Day #47

Low key day, except for meeting the co-founder of Mother’s Out Front, Vanessa R. She came to sit with me and we had a good talk getting to know each other. Thank you to Vanessa for coming to sit with me! (that’s the lovely Joyce opening the door in the background, there)


Today’s note was a simple one: a copy of the Senate Bill S.469 and a news article about the hearing for this bill, among other energy bills. Pertinent part of the bill:

Notwithstanding any general or special law to the contrary, no new natural gas compressor stations shall be located in an area which is less than 0.5 miles in linear distance from: (i) a playground;(ii) a licensed day care center; (iii) a school; (iv) a church; (v) an environmental justice population neighborhood; (vi) an area of critical environmental concern as determined by the secretary of environmental affairs under 301 CMR 12.00; (vii) a waterway preserved and protected for water-dependent uses under chapter 91; or (viii) an area occupied by residential housing. Linear distance shall be measured from any point along a natural gas compressor station to the outermost point of buildings or areas in clauses (i) to (viii), inclusive; provided, however, that repairs or replacements that do not increase the capacity of a natural gas compressor station in operation prior to January 1, 2018, shall not be subject to this section.

Pertinent parts of the news article:

Environmentalists far outnumbered oil lobbyists in the hearing room where they touted proposals to restrict the siting of gas pipeline infrastructure and require the tracking of fuel from the oil field to the gas pump.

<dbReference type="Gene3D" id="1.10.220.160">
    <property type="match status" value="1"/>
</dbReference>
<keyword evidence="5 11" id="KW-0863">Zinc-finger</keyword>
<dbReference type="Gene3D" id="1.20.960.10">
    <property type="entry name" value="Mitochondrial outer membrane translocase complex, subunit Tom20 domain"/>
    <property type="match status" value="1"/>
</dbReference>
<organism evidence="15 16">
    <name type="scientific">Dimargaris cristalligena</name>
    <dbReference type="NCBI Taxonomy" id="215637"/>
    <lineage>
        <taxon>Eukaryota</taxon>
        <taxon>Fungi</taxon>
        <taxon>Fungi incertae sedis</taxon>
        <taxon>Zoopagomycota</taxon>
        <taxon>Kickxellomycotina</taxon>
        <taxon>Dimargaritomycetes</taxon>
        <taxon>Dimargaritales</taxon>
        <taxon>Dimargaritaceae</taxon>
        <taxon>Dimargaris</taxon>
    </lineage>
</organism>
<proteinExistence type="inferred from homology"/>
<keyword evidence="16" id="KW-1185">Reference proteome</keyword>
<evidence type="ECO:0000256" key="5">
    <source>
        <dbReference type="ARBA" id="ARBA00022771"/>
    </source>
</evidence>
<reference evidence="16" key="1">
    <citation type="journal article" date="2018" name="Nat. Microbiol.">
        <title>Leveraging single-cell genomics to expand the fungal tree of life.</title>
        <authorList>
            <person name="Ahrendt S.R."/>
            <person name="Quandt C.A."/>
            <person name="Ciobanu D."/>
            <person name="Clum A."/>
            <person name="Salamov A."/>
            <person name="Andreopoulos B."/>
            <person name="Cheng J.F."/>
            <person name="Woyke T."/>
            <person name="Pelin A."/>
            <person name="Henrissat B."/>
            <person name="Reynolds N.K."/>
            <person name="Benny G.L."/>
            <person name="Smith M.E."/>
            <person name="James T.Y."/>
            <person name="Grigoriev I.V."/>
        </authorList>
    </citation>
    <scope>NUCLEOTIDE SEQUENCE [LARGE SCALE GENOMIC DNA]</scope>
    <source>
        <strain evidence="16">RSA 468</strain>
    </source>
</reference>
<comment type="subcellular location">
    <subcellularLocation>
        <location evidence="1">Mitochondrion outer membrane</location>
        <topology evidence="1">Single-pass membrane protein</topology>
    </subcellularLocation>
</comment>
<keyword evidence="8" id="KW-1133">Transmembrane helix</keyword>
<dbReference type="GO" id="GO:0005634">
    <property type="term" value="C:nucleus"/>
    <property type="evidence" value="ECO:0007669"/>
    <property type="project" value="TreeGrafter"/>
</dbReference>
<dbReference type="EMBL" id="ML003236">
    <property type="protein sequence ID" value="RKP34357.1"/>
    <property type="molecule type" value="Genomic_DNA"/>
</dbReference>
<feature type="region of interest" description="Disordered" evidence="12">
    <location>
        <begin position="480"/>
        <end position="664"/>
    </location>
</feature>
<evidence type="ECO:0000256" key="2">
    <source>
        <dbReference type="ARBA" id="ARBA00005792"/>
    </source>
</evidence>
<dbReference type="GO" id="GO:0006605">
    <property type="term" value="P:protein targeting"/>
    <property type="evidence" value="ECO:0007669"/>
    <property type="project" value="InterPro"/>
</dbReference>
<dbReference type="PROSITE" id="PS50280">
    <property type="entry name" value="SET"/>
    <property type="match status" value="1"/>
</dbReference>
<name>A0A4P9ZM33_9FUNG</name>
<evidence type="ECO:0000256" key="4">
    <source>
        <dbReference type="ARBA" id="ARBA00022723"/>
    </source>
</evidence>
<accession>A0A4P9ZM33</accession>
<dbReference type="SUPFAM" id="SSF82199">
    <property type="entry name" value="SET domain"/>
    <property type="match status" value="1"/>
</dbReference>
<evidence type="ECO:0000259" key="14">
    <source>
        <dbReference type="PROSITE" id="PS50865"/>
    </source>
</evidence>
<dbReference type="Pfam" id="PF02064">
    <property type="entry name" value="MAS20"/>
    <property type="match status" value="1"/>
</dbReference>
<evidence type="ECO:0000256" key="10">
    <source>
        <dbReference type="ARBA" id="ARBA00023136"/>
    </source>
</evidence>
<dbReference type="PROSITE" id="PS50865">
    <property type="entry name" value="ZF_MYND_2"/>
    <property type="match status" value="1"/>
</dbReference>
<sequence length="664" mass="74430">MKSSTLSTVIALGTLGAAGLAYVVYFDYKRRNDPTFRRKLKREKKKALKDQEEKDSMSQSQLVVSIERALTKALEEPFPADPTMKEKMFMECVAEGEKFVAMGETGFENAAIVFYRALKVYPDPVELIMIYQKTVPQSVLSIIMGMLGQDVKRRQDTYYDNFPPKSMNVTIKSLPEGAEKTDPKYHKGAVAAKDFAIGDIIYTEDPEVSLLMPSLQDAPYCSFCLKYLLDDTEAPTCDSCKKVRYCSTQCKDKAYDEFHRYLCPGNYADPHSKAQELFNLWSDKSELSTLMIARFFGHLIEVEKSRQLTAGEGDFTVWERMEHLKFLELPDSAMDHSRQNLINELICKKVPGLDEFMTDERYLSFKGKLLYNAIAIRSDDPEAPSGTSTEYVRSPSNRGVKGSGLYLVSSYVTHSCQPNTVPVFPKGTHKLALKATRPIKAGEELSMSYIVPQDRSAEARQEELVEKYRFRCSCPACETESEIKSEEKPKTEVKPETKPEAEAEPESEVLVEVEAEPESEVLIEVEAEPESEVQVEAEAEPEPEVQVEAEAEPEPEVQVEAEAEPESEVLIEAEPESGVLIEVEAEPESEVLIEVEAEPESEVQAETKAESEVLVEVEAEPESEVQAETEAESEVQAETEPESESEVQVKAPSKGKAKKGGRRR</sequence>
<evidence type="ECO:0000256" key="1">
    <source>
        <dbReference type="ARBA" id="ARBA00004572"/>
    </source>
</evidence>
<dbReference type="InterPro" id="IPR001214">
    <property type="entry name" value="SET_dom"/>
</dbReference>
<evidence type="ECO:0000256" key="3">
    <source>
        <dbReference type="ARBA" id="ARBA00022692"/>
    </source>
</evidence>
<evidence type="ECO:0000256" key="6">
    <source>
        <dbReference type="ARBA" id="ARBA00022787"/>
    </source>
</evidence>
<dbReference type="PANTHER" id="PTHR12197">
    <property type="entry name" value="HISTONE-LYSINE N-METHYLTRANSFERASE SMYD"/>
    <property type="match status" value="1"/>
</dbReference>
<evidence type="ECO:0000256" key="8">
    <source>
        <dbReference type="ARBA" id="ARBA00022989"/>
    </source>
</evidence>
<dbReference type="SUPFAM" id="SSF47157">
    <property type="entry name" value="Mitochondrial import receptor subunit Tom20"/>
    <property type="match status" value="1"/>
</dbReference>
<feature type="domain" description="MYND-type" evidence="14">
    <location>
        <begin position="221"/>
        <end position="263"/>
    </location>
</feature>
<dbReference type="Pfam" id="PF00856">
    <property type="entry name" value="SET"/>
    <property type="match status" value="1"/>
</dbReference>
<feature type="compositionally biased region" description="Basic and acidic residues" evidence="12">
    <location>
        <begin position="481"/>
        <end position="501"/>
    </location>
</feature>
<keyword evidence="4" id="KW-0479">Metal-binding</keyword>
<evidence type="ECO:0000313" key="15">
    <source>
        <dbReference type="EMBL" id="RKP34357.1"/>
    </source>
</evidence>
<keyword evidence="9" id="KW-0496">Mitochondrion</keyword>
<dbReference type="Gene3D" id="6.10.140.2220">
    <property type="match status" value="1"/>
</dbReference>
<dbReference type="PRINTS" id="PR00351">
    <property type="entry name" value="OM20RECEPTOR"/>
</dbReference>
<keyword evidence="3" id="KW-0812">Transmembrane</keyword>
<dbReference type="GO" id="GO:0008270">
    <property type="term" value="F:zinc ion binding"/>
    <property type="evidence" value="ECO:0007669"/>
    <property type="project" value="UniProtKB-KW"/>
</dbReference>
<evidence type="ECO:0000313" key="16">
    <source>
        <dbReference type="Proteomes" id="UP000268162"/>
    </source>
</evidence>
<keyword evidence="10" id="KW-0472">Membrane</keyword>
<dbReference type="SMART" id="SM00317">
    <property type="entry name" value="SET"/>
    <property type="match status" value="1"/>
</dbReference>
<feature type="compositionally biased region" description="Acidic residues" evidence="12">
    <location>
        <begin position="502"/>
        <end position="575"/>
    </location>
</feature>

A bipartisan group of South Shore lawmakers testified in favor of Weymouth Republican Sen. Patrick O’Connor’s bill (S 469) seeking to bar the siting of compressor stations – which are used to keep gas flowing through pipelines – within half a mile of schools, playgrounds and other locations.

Dr. Olivia Lanna, who has a master’s degree in cellular biology, said studies are underway to more conclusively link ailments to compressor stations but contended there is already enough evidence to keep them away from people.

“The proof that they’re claiming doesn’t exist will take a while. So sometimes you have to be a leader and say, ‘We see what’s happening. It’s clear why it’s happening because of what we know happens at the molecular and cellular level,’ and then you have to use your deductive reasoning before – not after – seven, 14 years of study come out,” Lanna told the News Service. She said, “The clinicians see what’s happening, and experience the increased asthma, allergies and fibrosis, and all these bizarre cancers.”



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